Solar day lamp designs provide low-cost lighting solutions, Part 1
Original Title：Solar day lamp designs provide low-cost lighting solutions, Part 1
The solar day lamp is a very simple and cost effective way of utilizing solar energy. It consists of one or more solar photovoltaic (PV) panels connected to an array of LEDs. Because it has no batteries, the system is low-cost and virtually maintenance free and still provides light to areas which receive little or no daylight from sunrise to sunset. More details on designing a basic solar day lamp system can be found in my previous Design Idea (Reference 1).
Since the PV panel is usually the major contributor to the solar day lamp’s total system cost, it’s desirable to make the most effective use of its output. One of the best strategies to maximize the panel’s utilization is to use its output to drive multiple lighting sources. Since the light sources’ combined power requirements may exceed the PV panel’s output the basic solar day lamp can make use of the following features:
Each light incorporates a pyroelectric infrared (PIR) motion sensor to ensure that it is switched on only when it is needed.
Further efficiency can be achieved with the addition of a light sensor, which adjusts the LED lamp to take advantage of any ambient light available.
The circuit diagram shown in Figure 1 consists of four 10 W (peak) solar panels connected in series with the following operating specifications:
PV array voltage developed at maximum power point = Vmp = 17.5 × 4 = 70V
Forward voltage (Vf) of a typical 1W white LED = 3.0V
Maximum number of LEDs in series that the PV output can support = 70/3 = 23.33 (rounded down to 23)
Residual voltage = (23.33 – 23) × Vf = 0.33 × 3 = 1V
Number of LED arrays: 3
Current required by each array = single panel current = 0.193, 3 panels = 0.58 A
Wire resistance = 1 Ω (assumed)
System voltage drop (Vs) = residual voltage – wire drop = (70 – 23×3) – (1×0.58) = 0.42V
Current limiting resistor value = voltage drop / ILED = 0.42/0.193 = 2.17 Ω (2.2 Ω used)
Figure 1 The 40 W solar day lamp design includes a resistance current limiter.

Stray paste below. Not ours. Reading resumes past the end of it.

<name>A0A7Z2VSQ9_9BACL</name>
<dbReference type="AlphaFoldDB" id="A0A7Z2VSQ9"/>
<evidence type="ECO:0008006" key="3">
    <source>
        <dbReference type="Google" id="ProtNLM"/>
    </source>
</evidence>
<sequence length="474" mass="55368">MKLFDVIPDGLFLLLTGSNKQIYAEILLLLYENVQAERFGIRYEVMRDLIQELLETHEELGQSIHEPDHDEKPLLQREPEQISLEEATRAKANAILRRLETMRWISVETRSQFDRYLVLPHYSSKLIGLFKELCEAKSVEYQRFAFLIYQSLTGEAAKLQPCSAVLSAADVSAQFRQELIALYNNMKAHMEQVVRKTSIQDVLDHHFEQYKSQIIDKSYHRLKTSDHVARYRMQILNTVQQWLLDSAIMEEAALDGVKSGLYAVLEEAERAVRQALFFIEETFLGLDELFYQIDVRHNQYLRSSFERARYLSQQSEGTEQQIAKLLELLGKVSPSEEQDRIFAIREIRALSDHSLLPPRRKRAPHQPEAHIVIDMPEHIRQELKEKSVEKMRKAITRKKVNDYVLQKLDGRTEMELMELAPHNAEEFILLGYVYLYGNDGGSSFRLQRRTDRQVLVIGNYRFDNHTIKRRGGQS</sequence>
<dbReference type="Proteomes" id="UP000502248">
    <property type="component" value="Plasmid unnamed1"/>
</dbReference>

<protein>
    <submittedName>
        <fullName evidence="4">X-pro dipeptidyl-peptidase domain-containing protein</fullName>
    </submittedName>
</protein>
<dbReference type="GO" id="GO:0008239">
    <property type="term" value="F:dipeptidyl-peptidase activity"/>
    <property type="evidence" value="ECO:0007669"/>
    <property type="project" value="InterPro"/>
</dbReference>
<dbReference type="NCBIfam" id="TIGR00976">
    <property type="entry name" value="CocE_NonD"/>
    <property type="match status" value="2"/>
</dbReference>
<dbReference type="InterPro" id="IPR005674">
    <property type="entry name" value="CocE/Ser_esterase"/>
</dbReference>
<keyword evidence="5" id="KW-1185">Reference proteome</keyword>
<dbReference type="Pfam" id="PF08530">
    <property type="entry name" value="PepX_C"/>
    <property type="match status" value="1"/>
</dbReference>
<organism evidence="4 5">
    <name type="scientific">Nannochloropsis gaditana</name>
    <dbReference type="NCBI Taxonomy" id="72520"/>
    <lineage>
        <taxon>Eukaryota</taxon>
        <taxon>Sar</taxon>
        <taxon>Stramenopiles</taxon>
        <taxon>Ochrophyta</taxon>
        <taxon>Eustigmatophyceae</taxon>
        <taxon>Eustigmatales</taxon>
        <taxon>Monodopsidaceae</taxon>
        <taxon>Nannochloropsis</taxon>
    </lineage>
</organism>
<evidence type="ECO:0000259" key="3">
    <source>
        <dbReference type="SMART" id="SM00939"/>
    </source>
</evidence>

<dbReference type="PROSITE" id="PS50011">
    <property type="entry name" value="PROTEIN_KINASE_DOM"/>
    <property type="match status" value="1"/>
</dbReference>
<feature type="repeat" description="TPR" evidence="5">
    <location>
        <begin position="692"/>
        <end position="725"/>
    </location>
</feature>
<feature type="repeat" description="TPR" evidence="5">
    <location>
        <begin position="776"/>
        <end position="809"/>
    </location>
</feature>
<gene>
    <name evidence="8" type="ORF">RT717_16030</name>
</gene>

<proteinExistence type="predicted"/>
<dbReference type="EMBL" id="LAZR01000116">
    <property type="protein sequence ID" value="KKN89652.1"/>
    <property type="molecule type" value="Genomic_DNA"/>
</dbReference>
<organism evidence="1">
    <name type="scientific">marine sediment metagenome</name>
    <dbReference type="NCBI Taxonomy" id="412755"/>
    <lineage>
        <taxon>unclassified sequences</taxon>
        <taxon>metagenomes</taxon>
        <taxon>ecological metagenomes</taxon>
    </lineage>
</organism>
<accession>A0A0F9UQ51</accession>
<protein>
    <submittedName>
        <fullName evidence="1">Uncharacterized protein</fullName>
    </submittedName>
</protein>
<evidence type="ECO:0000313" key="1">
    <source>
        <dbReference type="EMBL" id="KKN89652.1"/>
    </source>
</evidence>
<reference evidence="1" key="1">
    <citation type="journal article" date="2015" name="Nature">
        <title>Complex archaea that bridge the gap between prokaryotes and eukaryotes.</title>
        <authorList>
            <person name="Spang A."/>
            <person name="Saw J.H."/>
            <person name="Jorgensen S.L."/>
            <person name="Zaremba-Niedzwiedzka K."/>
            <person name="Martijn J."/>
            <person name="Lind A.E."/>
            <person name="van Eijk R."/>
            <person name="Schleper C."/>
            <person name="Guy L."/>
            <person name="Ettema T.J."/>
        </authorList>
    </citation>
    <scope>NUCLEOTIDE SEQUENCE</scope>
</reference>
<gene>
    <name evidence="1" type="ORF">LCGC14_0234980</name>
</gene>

The circuit diagram shows three LED arrays A, B, and C that are fabricated using 24 LED strips, which are readily-available. Each of the array’s 24 1 W LED elements are mounted on a metal clad PCB. Each PCB array is mounted inside an aluminum channel, which acts as both a structural frame and a heat sink (Figure 2).
Figure 2 These photos show four PV panels (left) and three LED arrays fitted inside an aluminum channel (right).
Many commercially-available LED strings come with 24 LEDs, but our proposed design calls for only 23 LEDs. Therefore, a 2.2 Ω current limiting resistor is mounted in parallel with the 24th LED, as shown in Figure 3. This bypasses the 24th LED to effectively create a 23 LED string in series with the limiting resistor.
Figure 3 The current limiting resistor is connected in parallel with 24th LED.
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Solar day lamp with PIR sensor
It’s possible to get “more bang for your buck” from the solar day lamp system by adding a fourth LED array (D) and equipping it with occupancy sensors to switch off the light when there is nobody in the room. The circuit diagram of an LED lamp equipped with a PIR motion sensor is shown in Figure 4. Array D is normally OFF. This array is turned ON whenever the PIR sensor detects the presence of a user.
Figure 4 The solar day lamp design with a PIR sensor can detect the presence of a user.
Motion sensor design and construction
The power to array D is controlled by the NPN transistor Q1 (TIP31C) and driver transistor Q2 (BC546). This transistor is controlled by the digital output from the PIR sensor. Whenever the PIR motion detector senses a warm body’s presence, its output goes high (3.3V), turning Q1 and Q2 ON. Current limiting resistor R5 (5.6 Ω) was added to hold the current passing through array D to about 0.25 A.
The PIR sensor requires a 5V supply, and it draws about 1 mA of current. For this purpose IC1 (a LM431 adjustable precision Zener shunt regulator) is used. This regulator requires only 1 mA cathode current for regulation (at its lowest input voltage). Thus, the power dissipated in the regulator is quite low, in spite of being fed by a 70V input. The equation for determining the cathode voltage (K) is given by:
Vz = Vref (1 + R9/R8),
where the reference voltage at pin (R) Vref = 2.5 V.
Substituting the values of R8, R9, and Vref in the equation, we get:
Vz = 2.5 (1 + 3300/3300) = 5V
When the user moves beyond the PIR’s sensing range, its output goes low (after the time out period). Figure 5 shows the assembled PCB.
Figure 5 The assembled PCB has a PIR sensor, LM431 IC, and driver transistors.
The motion sensor in operation